Shares of Concordia International Corp. (TSX:CXR) plunged below $1 on Friday after the Ontario-based drug company announced its intention to reduce its debt by more than $2 billion under a proposed recapitalization transaction.
Concordia had traded above $100 for a time in mid-2015 before its fall. Its shares were down 35 cents or about 30 per cent at 83 cents after the announcement.
The speciality drug company is making the move under the Canada Business Corporations Act which it noted is not a bankruptcy or insolvency statute.
But Concordia says several payments to unsecured lenders will not be paid and its proposal may result in a sizable dilution of its shares, though the extent was not known at this time.
Concordia says its management will continue to lead day-to-day operations through the process and operate its business.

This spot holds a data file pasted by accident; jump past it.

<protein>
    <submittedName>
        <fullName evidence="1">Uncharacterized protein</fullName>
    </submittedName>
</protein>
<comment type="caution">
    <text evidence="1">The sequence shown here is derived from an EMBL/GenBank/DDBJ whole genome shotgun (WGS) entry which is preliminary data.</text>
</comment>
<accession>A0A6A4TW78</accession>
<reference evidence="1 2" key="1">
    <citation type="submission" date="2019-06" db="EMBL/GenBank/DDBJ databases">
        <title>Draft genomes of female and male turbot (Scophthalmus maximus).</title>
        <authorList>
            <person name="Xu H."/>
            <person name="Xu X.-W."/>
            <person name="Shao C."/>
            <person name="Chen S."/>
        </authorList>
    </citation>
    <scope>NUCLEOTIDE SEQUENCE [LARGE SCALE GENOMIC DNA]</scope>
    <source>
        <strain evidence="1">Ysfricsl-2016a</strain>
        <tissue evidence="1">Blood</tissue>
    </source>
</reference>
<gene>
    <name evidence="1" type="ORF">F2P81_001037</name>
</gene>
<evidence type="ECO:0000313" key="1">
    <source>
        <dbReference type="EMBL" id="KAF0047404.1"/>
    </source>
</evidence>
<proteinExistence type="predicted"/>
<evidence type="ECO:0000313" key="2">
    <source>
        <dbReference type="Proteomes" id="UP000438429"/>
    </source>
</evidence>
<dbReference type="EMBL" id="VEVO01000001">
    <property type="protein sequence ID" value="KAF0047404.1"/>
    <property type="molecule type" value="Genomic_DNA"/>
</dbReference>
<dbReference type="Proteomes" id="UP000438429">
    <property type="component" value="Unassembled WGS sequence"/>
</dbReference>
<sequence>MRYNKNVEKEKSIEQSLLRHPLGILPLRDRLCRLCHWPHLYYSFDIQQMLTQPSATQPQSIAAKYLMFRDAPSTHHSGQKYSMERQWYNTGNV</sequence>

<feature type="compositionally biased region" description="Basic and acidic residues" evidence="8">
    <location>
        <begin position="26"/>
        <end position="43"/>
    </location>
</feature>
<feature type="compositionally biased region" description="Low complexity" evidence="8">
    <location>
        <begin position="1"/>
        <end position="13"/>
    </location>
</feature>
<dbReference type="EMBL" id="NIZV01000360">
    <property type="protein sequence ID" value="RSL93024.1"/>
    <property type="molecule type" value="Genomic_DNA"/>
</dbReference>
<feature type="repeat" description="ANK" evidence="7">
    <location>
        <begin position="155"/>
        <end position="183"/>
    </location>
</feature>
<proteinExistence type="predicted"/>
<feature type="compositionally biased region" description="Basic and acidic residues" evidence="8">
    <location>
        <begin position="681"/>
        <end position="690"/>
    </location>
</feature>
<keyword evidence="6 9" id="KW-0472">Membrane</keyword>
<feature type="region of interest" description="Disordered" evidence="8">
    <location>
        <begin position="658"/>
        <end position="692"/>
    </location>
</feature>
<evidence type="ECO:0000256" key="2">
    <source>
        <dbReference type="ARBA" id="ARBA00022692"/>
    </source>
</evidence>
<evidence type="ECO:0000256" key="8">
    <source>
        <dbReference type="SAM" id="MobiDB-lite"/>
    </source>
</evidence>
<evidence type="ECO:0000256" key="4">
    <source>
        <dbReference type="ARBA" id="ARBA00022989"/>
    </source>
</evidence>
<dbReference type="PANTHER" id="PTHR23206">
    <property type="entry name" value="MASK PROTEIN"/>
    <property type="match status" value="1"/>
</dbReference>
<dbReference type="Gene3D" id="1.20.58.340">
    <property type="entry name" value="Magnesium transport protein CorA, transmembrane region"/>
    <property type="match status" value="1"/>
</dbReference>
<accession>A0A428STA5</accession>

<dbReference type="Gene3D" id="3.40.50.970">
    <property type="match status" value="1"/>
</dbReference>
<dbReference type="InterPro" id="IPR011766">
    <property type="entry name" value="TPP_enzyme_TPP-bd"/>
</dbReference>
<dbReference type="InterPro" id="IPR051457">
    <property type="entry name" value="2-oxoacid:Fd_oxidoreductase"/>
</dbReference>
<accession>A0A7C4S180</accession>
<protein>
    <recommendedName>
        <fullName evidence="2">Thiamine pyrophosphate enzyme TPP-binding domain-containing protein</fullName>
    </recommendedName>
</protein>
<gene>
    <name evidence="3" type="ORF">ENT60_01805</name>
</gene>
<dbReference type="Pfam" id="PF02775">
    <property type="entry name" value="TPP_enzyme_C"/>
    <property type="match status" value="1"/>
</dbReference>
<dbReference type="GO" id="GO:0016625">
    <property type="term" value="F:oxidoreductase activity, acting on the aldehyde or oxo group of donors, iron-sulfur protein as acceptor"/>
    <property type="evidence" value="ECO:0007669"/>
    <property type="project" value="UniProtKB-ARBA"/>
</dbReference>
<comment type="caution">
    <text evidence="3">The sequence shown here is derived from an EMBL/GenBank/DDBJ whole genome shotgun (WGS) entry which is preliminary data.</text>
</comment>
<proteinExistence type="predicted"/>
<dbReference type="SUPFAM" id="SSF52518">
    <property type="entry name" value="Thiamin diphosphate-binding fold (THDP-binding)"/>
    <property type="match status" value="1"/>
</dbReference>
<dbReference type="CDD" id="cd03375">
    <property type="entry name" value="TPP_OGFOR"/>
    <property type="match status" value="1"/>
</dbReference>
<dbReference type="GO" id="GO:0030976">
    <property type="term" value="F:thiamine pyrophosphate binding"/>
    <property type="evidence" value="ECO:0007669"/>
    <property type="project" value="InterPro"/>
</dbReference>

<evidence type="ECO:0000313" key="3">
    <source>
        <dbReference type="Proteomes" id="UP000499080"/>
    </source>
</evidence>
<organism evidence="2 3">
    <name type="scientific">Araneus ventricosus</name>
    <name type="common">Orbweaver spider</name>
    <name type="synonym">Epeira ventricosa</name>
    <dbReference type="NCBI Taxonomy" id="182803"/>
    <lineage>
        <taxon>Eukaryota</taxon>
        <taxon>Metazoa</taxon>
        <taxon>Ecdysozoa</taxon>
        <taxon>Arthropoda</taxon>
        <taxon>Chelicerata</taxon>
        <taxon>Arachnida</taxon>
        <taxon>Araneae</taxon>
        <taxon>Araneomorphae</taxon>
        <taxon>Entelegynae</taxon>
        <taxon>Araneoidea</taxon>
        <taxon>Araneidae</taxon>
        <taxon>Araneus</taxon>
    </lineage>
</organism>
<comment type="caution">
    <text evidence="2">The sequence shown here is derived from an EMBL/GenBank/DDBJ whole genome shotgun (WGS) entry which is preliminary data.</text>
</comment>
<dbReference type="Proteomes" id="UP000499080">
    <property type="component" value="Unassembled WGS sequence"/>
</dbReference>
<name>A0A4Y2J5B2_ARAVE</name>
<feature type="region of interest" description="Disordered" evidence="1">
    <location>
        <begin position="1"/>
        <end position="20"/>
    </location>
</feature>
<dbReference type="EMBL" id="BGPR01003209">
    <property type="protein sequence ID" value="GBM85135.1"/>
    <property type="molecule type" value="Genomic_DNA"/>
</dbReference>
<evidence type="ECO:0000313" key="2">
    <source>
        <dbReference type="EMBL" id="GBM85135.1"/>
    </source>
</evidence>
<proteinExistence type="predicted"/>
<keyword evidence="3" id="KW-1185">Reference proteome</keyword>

“The decision to use the CBCA process to achieve our financial goals was a strategic one that we believe will protect our business, preserve our cash, and give us extra time to negotiate with lenders to ensure we achieve the best possible transaction for our company, employees, suppliers, customers and other business partners,” chief executive Allan Oberman said in a statement.
The company faced attacks from short sellers in 2016 including high-profile short seller Marc Cohodes.
Short sellers profit when shares of a company fall.